In your pocket or handbag, there's a piece of electronic equipment so powerful it would make George Jetson swoon. St. Louis attorneys weigh in on how smart phones—as well as email, social media and other forms of e-communication—have changed how they practice law.

E. Ryan Bradley

The Bradley Law Firm

• Electronic communications make it cheaper, easier and faster to communicate with clients. While you would think this would reduce the amount of work for our law firm, the opposite is true. Clients now expect replies to emails within hours and, at the most, a day.

• Ten years ago, very little discovery was directed towards emails or other electronic data. We constantly revamp our discovery to address the latest electronic gadget. For instance, we have special discovery directed toward Progressive’s Snapshot device, which records driving data. We also have a specialized subpoena for the cell phone carriers for them to produce data that can be analyzed to determine speed and location of a vehicle prior to a car crash, as well as the devices’ usage at the time of impact.

Susan Hais

Hais, Hais, Goldberger & Lambson

• With the pervasive use of cell phones today, we find that text-messaging tends to cause the most trouble for some clients—or conversely, can be the most fertile source of evidence against a divorce litigant—when people forget that these things are subject to the discovery process. That’s why we advice: Don’t text it if you don’t want the judge to see it later.

• As far as email is concerned, the same advice holds true. Sometimes exceptions arise: For example, a person uses email to discuss the commission of a crime or a fraud with counsel. If those emails are obtained legitimately, it can be big trouble for the offending client and their complicit offending attorney. It’s called the 'Crime-Fraud' exception to the attorney-client privilege.

• Facebook, and other social media websites are a must for preventive counseling to clients to avoid discussing matters which can be used against them. Again, the opposite is also true against the opposing party. Social media is frequently very relevant to issues in divorce cases. It also is admissible on a basis of not being an invasion of privacy. And there is seldom, if ever, any protective privilege to it.

Michelle House-Connaghan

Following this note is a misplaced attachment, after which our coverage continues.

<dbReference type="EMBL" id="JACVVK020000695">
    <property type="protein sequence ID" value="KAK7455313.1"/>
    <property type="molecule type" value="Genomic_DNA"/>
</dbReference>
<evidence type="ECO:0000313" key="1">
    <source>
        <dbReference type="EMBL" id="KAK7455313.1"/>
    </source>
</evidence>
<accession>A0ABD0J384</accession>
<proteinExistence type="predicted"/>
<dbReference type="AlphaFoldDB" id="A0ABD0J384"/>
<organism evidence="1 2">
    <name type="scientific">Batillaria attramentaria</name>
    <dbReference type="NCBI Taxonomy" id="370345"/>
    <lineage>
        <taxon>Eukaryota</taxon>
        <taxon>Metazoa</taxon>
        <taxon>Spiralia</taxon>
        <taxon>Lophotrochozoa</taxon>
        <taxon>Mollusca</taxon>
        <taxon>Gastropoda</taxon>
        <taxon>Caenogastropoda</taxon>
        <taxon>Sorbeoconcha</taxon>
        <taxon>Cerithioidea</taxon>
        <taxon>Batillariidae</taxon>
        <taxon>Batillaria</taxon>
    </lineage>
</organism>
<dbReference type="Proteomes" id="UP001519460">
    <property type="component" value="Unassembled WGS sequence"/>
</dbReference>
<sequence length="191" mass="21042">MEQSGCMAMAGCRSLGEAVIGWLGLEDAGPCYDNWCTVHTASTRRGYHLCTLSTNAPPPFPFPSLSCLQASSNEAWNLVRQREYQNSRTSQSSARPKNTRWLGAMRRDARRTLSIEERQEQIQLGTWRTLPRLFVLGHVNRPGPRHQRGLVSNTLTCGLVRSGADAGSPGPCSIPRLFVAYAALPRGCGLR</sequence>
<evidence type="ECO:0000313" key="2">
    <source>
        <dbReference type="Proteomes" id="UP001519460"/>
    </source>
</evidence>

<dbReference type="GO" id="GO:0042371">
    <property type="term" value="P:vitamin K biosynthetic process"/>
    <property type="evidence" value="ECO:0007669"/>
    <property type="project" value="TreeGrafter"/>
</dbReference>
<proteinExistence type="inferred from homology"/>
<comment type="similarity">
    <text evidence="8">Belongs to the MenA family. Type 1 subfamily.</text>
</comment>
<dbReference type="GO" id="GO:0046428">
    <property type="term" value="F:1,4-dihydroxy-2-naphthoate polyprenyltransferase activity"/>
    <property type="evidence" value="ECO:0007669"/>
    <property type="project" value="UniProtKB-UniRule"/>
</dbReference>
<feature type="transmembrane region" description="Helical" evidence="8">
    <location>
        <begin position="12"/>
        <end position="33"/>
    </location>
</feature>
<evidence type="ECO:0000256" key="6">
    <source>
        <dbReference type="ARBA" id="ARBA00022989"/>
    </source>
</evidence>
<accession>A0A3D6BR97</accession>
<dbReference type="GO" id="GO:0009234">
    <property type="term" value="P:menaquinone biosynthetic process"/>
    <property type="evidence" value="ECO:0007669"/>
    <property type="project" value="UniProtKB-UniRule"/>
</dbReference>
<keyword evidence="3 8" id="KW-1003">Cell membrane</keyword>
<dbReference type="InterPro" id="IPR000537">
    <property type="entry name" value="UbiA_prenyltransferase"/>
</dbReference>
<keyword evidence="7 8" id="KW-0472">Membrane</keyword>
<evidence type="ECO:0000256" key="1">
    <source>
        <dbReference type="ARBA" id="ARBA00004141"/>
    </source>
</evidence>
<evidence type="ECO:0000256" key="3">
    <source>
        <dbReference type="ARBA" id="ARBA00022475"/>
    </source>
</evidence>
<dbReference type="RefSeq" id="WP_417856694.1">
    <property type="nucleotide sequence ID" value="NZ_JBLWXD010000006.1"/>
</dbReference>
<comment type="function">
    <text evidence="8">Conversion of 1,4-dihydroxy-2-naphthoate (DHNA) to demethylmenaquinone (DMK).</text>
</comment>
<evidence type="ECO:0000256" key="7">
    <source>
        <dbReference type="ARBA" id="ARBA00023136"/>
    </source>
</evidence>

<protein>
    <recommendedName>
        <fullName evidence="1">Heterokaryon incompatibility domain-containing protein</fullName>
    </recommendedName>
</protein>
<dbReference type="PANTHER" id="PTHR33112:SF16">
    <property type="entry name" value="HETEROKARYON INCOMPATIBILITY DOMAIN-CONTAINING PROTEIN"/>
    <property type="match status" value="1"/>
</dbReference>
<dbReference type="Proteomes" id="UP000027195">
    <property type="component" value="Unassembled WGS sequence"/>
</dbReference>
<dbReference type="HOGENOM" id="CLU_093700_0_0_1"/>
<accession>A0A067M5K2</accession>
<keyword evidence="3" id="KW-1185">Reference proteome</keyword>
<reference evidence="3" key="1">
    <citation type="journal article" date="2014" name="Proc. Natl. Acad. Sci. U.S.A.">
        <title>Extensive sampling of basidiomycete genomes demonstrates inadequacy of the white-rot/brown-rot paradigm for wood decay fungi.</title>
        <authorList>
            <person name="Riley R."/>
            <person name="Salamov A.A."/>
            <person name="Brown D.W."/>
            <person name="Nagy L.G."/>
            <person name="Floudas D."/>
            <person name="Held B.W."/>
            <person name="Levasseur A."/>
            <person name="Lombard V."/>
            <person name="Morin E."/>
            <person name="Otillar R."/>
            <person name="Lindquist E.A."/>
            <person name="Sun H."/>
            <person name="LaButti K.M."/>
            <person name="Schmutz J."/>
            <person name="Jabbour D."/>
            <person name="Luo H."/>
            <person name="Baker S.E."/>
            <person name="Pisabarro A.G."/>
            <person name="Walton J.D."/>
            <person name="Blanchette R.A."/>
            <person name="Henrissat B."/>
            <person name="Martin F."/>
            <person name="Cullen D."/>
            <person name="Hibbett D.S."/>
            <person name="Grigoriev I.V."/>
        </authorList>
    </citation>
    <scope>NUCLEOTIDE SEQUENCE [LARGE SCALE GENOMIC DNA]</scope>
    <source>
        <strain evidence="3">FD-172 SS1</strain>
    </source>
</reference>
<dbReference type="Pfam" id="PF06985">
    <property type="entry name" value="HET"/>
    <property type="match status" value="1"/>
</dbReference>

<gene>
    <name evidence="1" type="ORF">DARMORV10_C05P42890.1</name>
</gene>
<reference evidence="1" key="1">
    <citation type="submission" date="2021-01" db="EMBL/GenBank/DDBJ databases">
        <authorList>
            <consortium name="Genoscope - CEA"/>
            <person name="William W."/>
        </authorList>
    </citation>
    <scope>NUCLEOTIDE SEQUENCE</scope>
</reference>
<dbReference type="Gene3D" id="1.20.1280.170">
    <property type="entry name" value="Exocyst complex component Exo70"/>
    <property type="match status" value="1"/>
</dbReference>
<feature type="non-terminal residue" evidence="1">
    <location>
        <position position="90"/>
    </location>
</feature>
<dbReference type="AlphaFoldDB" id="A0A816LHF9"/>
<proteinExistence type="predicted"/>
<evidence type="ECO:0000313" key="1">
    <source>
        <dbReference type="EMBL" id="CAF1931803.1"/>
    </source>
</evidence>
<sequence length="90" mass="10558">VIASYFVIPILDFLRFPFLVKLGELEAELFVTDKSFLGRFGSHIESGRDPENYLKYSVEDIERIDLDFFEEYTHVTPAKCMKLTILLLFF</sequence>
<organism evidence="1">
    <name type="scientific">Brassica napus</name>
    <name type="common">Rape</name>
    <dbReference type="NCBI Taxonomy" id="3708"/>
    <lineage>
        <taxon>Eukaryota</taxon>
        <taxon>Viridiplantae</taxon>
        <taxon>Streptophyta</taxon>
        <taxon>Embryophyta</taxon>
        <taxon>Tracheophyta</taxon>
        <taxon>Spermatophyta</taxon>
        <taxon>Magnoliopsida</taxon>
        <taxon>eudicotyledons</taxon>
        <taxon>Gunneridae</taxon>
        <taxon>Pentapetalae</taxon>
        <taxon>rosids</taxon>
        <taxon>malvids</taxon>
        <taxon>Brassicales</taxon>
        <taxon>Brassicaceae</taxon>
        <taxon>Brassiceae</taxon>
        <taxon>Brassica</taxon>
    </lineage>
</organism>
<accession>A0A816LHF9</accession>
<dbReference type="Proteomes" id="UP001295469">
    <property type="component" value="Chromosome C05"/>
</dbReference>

Green Cordonnier & House

• The Missouri CaseNet access to minute entries for case files has made the legal process more accessible to the public and, as a result, my law firm is finding clients to be better informed about their case.

• Problems that could, and did, arise in the early days of electronic communication have been eliminated by my firm through specific safeguards so that the client is able to preserve the confidentiality of the communication with his lawyer.

• Research and evidence gathering has been revolutionized. Databases that once required an expert are now accessible on my smart phone, as well as research that once required a trip to the law library. The electronic communication I deal with every day would have been science fiction back when I started practicing law in 1988!

Amanda Mueller


• There is no question that since I started practicing law, I have come to rely on the power of email and electronic communication as much as—and maybe more than—the telephone. I find that from a practice perspective, it is an invaluable way to exchange bulk information to clients in a clear, efficient and traceable way.

• The one thing that electronic communication cannot duplicate, of course, is the power of inflection and tone that you can get through face-to-face meetings or the phone. There are some things that you just have to do by talking to someone. It builds camaraderie—or animosity, I suppose, on the flip side—and creates a more personal experience.

Glenn Robbins

Spencer Fane Britt & Browne

• E-communications makes it much more efficient to pursue worldwide protection for our clients’ intellectual property rights. Through the use of e-commerce, while in our office in St. Louis, electronic filings can be made for the pursuit of patent and trademark protection in other countries. 

• The real value of electronic communications is in the capability to quickly access information from sources available on the Internet, and to be able to distribute that information quickly to clients. Information is power, and providing useful and relevant information in a timely fashion to clients enables them to achieve a competitive advantage.

Penny Robinson

Zerman Mogerman

• In law school, I learned to research using books and periodicals at a law library. Although law offices often had libraries with books, it wasn’t unusual to go to the law library at the courthouse or the law school for research. Research is now conducted electronically, and it is no longer necessary to leave your office to do it.

• Communication with clients is faster and more frequent. It is not unusual to receive multiple email or text communications from a client on any given day. Today, clients have an expectation that their attorney will be available to them evenings and weekends, and that wasn't the 'norm' when I first started practicing.

• Like many things, the benefits and the problems are sometimes the same. The benefit is faster communication. The problem is the expectation of faster communication.

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